From the established self-critic to the social butterfly, everyone experiences minutes of hesitation and slight confusion before putting down the first lines of self-description. How to grab the reader’s attention? What is just the right amount of words? How to find those right words at all?
Sharing your greatness with the mirror every morning and writing about ‘inimitable me’ are a little different, especially if you are trying to reach a potential employer. Let’s do it together – grab your laptop, have a sip of your favourite coffee, shoot a glance at your fireplace (real or imaginary), in other words, make yourself comfortable and let’s get started.
Be confident. Introducing your achievements and projects to the busy person on the other side of the screen requires confidence. No one wants to waste time on reading an incoherent piece on “once upon a time, I thought of maybe trying…”. You should know what you’ve done and most importantly – why. Put your reasons and motivations behind every undertaking – whether in regards to education, work experience or volunteering. Did you take judo classes to improve your concentration skills? Have you spent your gap year at the farm to see how production works? It is your confidence about your decisions that makes you know what you did, what you do, what you will do and where do you want it to bring you.
Be consistent. There’s nothing worse than reading a piece in which you constantly lose the thread. Don’t jump from one experience to another without making a clear connection. You are the director in this story, so make sure your audience won’t leave the spectacle because the storyline makes no sense. Lead from education to your work experience and onto your personal interests. Above all have a clear structure.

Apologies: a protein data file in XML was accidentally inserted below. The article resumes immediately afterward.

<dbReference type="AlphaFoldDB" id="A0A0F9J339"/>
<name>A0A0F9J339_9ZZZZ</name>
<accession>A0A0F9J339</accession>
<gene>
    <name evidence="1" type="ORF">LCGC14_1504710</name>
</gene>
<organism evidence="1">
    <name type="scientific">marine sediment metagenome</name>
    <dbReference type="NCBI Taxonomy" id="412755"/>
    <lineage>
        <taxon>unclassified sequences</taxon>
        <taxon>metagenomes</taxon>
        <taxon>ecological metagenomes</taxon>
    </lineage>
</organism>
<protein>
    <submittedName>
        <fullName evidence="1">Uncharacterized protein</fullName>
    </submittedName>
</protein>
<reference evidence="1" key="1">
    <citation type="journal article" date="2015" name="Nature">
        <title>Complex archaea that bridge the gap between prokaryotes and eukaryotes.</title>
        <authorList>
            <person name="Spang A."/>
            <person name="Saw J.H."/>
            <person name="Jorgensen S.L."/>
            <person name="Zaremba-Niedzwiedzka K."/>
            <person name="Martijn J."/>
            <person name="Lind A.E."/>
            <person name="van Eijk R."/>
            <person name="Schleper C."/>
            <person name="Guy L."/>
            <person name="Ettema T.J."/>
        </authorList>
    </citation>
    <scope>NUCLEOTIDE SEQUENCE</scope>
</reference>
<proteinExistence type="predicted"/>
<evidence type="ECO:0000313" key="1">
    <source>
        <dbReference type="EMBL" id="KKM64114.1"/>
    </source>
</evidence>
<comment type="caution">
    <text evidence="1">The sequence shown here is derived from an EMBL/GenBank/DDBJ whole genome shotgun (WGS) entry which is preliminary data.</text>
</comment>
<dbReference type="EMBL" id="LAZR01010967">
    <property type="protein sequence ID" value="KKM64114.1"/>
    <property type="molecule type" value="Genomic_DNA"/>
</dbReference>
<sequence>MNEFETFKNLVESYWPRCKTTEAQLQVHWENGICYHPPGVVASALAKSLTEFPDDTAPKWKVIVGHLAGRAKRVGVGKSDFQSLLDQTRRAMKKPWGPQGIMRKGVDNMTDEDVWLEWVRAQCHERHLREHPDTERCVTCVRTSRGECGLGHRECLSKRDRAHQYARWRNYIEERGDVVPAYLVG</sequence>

Be relevant. Once you start revisiting your past, it is sometimes hard to prioritise your achievements. However, be aware that the employer wants to see only your relevant experiences. Your Mom may be happy you won the ballroom dance competition in 6th Class, but honestly:
Be positive. We hear it from everywhere, but it is especially important to show the employer you pursue a can-do attitude. Success and failure are friends that usually travel together. Don’t just erase every unsuccessful project you’ve faced. Instead show how you learn from every experience and how every push back only enriched your knowledge and skills and made you stronger. This also means you are ready for the new challenges. And there will be a lot on your way!
Be professional. In the ecstatic condition of typing up the final closing sentences, there’s a big temptation to quickly press the send button. Stop right there! Don’t let your efforts be wasted simply because you didn’t proofread the text or amended the parts that were unclear. Reread your statement and/or ask someone who is on friendly terms with a grounded criticism to have a look.
Got your revised version? Would you hire yourself? Then it is time to
press that send button and get your dream career!